Signs the Fed could pull back on its easy money policies sent the dollar higher and interest rates rose to a two-year high, jarring stocks and other risk markets around the globe.
Major Asian stock markets were down about 2 percent and Europe's biggest markets were down 3 percent or more, while U.S. stocks dropped more than 2 percent in afternoon trading. Gold had one of the more violent reactions, falling under $1,300 per ounce, or more than 6 percent, after breaking the key $1,321 level. Gold settled at $1296 per troy ounce.
Selling picked up speed in afternoon trading after the S&P 500 fell through 1600, then 1598, the bottom of a support range, and a move that puts the next downside target closer to 1575, traders said. The S&P closed at 1588, down 40 points, or 2.5 percent, while the Dow tumbled 353 points, or 2.3 percent to 14,758, wiping out its May and June gains.
"It's freaking, crazy now," said one stock trader during the 3 p.m. ET hour as the Dow sunk more than 350 points. "Even defensive sectors are getting smoked. The super broad-based sell off between commodities, bonds, equities - I wouldn't say it's panic, but we've seen aggressive selling on the lows." The CBOE's Volatility index, the VIX, bounced 26 percent and was above 20 for the first time this year.
Some emerging markets were much harder hit, like Brazil, down almost 4 percent to a four-year low before recovering. Turkey was down 5 percent. Emerging market currencies were also slammed from India, to South Africa and Mexico. Weak manufacturing data from China overnight helped fuel selling in commodities and materials.
(Read More: Global Markets Feel the Sting of Fed's Tapering)
The 10-year Treasury yield rose as high as 2.47 percent, above a range it has been trapped in since August 2011. Yields were at about 2.4 percent in afternoon trading, but a close above that would be key to some technicians and could mean rates continue to move higher.
"I do think this is the beginning of a long-term trend in rising rates," said Ward McCarthy, Jefferies chief financial economist. "But I don't think this is the beginning of a longer-term trend of a decline in stocks. I think stocks will stabilize. Eventually, you're going to start to see a rotation out of fixed income into stocks, and stocks will rise."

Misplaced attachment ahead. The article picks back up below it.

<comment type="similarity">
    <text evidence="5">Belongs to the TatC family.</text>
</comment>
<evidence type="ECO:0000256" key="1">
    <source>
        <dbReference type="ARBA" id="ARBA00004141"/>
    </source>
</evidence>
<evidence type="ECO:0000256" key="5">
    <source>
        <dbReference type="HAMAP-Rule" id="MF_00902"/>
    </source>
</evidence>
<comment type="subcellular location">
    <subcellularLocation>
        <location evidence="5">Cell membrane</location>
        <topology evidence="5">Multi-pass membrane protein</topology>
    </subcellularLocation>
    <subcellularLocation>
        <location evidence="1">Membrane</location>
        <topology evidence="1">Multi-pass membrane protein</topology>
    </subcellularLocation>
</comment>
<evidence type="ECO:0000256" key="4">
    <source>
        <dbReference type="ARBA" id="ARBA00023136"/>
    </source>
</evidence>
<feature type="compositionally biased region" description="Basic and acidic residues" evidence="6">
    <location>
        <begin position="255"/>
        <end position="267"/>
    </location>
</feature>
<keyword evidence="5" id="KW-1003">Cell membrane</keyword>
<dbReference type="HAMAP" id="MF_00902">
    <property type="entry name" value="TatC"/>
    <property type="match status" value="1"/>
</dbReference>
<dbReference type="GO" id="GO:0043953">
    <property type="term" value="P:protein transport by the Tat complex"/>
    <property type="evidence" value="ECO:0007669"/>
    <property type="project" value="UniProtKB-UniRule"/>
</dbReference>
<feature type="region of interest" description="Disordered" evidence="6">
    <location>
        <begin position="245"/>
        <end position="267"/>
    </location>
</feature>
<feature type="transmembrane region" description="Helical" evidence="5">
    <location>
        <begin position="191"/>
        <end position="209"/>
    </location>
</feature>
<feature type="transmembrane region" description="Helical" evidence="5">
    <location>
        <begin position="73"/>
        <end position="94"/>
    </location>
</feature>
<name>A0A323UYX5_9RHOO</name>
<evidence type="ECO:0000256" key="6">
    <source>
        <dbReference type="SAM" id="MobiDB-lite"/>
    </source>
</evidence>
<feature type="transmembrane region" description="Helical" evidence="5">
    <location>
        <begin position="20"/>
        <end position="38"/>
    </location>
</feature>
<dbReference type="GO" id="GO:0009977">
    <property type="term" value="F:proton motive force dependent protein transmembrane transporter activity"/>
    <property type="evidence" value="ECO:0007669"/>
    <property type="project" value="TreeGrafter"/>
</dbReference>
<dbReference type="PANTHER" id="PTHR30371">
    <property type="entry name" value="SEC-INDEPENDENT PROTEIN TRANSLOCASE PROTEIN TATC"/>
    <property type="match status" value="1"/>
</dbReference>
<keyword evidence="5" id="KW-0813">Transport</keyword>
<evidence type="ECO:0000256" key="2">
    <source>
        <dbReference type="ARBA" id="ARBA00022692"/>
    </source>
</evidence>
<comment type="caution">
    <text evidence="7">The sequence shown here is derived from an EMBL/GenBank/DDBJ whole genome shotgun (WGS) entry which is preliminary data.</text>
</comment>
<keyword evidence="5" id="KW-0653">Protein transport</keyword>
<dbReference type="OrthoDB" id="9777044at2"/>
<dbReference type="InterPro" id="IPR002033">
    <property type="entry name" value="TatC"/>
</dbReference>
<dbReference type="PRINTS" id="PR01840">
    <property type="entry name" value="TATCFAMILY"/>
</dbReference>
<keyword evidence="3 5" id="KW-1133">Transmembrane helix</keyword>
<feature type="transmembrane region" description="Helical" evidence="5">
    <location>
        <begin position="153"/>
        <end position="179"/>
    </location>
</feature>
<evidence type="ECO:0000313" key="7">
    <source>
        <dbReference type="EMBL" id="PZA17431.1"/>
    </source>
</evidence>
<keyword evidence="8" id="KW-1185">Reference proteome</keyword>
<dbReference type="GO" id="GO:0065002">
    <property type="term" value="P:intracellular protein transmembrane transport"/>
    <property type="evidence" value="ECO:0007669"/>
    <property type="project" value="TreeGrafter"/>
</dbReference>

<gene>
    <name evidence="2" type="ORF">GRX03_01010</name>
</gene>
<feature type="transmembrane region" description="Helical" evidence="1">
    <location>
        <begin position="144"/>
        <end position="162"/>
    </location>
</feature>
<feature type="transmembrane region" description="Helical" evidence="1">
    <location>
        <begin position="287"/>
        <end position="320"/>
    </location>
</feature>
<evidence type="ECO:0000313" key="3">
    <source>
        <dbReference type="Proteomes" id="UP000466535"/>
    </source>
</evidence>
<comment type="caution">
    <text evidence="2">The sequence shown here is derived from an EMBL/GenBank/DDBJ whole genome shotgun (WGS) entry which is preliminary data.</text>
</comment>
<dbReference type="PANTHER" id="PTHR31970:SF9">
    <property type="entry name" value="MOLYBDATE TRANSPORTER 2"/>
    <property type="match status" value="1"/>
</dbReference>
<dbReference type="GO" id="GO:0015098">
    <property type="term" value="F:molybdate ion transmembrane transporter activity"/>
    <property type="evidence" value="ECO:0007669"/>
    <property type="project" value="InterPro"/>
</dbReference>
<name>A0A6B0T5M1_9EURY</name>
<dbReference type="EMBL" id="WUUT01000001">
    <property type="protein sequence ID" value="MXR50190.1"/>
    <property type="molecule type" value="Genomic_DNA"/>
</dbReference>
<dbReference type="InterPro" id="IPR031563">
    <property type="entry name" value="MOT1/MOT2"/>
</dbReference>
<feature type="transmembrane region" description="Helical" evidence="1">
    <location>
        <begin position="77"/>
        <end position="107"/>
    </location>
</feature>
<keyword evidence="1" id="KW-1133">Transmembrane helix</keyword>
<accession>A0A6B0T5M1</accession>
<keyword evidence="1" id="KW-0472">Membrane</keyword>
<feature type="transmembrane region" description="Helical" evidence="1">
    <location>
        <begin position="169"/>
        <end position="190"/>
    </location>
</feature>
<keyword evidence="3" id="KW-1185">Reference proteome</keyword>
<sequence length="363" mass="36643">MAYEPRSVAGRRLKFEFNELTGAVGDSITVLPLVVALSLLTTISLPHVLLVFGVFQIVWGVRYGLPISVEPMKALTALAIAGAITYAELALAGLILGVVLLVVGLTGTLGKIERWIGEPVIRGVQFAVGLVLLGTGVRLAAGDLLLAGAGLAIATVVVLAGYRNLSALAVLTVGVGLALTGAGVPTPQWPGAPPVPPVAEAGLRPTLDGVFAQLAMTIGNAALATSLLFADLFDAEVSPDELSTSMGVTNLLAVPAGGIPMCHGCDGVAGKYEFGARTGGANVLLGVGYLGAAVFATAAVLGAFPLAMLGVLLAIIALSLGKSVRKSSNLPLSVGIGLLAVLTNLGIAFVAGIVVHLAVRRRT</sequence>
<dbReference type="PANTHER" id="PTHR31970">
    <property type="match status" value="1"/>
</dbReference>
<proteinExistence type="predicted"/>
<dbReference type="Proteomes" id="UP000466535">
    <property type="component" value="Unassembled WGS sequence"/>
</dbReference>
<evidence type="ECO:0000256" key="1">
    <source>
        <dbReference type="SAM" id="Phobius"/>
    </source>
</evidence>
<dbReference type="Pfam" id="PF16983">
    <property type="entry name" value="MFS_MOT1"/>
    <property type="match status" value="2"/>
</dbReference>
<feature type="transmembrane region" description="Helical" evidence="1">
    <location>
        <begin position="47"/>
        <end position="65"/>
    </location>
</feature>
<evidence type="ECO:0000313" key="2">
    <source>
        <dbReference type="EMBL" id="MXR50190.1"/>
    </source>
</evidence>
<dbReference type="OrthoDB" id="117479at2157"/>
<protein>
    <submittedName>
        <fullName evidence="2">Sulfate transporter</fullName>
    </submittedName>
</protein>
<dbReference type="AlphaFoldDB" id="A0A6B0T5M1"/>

Already, investors have been dumping bonds, since yields began moving higher in early May. ICI said there were more than $13 billion in outflows from bond funds last week alone.
"What we've seen now, and my concern is what we've seen now and my concern today is this negative feedback loop between mortgages and investment grade credit and Treasurys," said John Briggs, senior Treasury strategist at RBS. He said some of the selling in Treasurys came as traders hedged against a volatile mortgage market, which saw spreads initially widen, then narrow, then even widen again.
"My guess is this calms down … and then the importance of the economic data releases will become quite profound. As we sit today, I think the Fed's probably going to continue $85 billion per month through October and in October decide, they'll start the wind down in November," said McCarthy. Markets shrugged off improved data from the Philadelphia Fed and better home sales Thursday.
(Read More: Jobless Claims Rise as Factory Growth Slows)
"Rates are going to be higher over time. I think we'll be looking at 3 percent towards the end of the year. Right now, we're sort of going through an initial sea change," he said, adding that Bernanke first made it very clear the Fed could pull back on easing when he spoke to Congress on May 22.
"At least some folks seemed to hold out hope that Bernanke could stick the genie back in the bottle. No. 1, he could not do it, and No. 2, he didn't want to," McCarthy said.
Fed Chairman Ben Bernanke on Wednesday confirmed what markets had been expecting to hear—that the Fed could begin to taper back its $85 billion in monthly bond purchases before the end of the year if the economy improves enough.
He also said the purchases of Treasury and mortgage bonds could be completed by the middle of next year, but once it stops, the Fed would still be holding about $4 trillion in securities on its balance sheet.
"We're not talking about a tightening of monetary policy. The description he used was as the car accelerates, it's like taking the foot off the gas pedal, not braking," said Jim Steel, HSBC chief commodities analyst.
"If yields cease rising and the dollar flattens out that would signal a recovery in gold," he said. "We'll have to see. I think it's a bit of an overreaction. It's also summer and we probably have thinner conditions."
(Read More: Stocks Going Higher Despite Taper Talk: Pros)
Silver was even harder hit than gold, diving 8.4 percent, though platinum was off just about 4 percent. Steel said the steep drop in prices should mean physical buying will pick up in gold.
McCarthy said the markets also appear to be overreacting. "We're going to live with a large Fed balance sheet for a while. It's not like they're going to start sponging liquidity up," he said. Liquidity is going to keep floating around there for at least a couple of years. This is not tightening. They're basically managing the second derivative of a balance sheet policy."
The Fed is not expected to move to actually raise its Fed funds target rate from its current zero level until 2015.
—By Patti Domm, CNBC executive news editor.